During the struggle for independence from the late 19th century onwards, this was the image of Iceland that Icelandic intellectuals and nationalists cultivated through the school system, the press, and in literature.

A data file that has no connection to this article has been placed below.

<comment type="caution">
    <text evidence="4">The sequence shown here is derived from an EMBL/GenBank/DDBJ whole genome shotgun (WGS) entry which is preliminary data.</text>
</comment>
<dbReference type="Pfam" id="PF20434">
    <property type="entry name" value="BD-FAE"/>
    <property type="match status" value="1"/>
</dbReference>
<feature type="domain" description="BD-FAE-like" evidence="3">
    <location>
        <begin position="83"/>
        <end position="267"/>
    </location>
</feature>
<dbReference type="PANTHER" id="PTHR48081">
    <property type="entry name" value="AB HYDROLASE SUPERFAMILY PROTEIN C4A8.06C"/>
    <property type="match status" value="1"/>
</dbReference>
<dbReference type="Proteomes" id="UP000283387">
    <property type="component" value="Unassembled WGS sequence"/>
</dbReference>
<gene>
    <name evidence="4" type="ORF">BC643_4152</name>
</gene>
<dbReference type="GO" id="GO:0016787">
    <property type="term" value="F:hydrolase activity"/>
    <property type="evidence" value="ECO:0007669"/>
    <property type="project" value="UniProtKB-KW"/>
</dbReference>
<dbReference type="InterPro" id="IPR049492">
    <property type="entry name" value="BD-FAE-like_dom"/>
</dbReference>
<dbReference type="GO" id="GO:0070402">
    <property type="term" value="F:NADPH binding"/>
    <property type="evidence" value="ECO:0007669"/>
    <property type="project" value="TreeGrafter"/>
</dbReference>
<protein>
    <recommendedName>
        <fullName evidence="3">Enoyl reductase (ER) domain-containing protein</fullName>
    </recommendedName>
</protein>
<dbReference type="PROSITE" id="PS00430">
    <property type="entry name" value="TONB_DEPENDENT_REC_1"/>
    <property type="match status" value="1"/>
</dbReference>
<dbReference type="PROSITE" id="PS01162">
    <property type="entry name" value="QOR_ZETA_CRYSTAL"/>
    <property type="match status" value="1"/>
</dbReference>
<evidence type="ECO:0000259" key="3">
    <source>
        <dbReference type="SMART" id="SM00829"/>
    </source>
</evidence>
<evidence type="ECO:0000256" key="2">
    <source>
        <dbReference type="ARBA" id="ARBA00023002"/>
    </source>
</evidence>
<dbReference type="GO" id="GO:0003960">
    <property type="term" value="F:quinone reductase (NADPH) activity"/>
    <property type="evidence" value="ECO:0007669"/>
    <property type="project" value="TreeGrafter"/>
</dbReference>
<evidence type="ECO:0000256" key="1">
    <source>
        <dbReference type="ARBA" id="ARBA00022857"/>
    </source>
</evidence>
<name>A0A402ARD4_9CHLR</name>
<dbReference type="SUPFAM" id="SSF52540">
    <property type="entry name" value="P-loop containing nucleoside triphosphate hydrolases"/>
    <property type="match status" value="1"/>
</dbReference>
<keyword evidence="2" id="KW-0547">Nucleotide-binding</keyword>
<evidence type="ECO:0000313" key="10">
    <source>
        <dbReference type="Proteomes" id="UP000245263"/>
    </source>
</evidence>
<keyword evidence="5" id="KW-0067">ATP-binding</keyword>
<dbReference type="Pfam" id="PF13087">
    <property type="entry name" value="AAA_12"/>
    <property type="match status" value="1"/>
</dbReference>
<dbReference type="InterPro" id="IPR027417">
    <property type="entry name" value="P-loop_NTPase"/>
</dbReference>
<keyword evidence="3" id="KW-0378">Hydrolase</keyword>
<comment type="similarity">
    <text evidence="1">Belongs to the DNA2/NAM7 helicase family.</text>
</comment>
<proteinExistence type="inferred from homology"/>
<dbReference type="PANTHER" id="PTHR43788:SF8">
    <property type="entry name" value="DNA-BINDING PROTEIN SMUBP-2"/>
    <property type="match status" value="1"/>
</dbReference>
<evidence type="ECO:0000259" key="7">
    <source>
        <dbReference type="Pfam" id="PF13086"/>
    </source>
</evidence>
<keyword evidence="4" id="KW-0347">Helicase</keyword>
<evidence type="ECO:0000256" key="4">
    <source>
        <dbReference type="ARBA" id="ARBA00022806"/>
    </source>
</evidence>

A well-known intellectual in Iceland from the first half of the 20th century, Guðmundur Finnbogason, devoted much research into understanding the character of his people. His work on the matter - published in English in 1943 under the title The Icelanders - was greatly influenced by the American geographer Ellsworth Huntington, in particular the latter's views on the relationship between climate and culture. Finnbogason cited Huntington to argue that the settlers of Iceland were "a most gifted group [of] an uncommonly able race" from whom "there were selected first those who loved freedom more than the favour of kings, and second those who were inclined to try their chances in a new and difficult land ... Thus it was the best of the best who founded Iceland and they created there what [James] Bryce calls ‘an almost unique community whose culture and creative power flourished independently of any favouring material conditions and indeed under conditions in the highest degree unfavourable'" (the reference is to James Bryce's preface to Jón Stefánsson, Denmark and Sweden with Iceland and Finland [London, 1916]).